This past weekend I played soccer, bought new boots on sale, got pooped on by a bird, and went to the BF's house for a nice lunch with his family outside on the patio. In two weekends we are going to Chascomus, a little town about 2 hours outside of BA for my birthday weekend, and I'm so excited! It looks like an adorable town, with little beaches bordering a series of lakes, and you can bike ride and take walks and relax by the's going to be awesome to get out of the city and just be tranquilo for a while, and I can't wait! Gah!

Anyway, back to work!

Monday, September 13, 2010

Avenida Avellaneda aka Budget Shopper's Paradise

Most people come to Buenos Aires with cow fever (beef! leather! beef!) and want to buy things like leather bags and leather coats and other bovine-related products, and that's fine. If I had the money, I would too! But for those of us who have been here for a while, or who plan on staying for the long term, or who just don't have 800 pesos to spend on a pair of calf-skin boots, there is hope in the form of Avenida Avellaneda.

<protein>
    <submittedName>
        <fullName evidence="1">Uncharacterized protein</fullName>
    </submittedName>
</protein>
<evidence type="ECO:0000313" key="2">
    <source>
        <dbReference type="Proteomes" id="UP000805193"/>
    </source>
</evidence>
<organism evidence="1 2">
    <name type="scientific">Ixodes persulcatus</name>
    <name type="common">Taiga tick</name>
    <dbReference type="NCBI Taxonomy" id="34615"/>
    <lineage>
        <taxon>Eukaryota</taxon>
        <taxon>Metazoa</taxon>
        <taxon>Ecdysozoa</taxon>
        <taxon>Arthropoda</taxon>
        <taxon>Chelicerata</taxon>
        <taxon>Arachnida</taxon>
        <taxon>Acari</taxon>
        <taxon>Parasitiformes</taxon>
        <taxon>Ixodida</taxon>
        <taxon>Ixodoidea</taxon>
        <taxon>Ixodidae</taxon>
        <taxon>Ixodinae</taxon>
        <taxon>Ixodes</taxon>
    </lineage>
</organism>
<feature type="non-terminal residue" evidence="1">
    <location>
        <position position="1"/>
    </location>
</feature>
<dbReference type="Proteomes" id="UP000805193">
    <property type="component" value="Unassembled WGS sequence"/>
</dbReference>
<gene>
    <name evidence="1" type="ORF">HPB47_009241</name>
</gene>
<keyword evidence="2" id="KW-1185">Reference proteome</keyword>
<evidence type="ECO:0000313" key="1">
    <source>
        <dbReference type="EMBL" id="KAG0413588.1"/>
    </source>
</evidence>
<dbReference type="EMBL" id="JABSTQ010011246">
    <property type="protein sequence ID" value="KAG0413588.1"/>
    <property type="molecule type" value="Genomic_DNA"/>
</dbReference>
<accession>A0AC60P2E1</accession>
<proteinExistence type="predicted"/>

Located in the neighborhood of Flores (Floresta), this avenida is famous for its cheap clothing stores (over 1600 according to this article) and is the place to go if you want to spend less dinero and wear more cute stuff! The main shopping area starts at Avenida Nazca and extends out towards Plaza Velez Sarsfield for about 10 blocks, and the side streets are also packed with shops. There are clothing stores of all kinds, including mens, womens, childrens, and lingerie, and there are plenty of vendors with blankets laid out on the curb offering other products like perfumes, toys, shoes, wallets, and bags. It is highly recommended that you go early in the morning, before 1 or 2 in the afternoon, because it gets PACKED.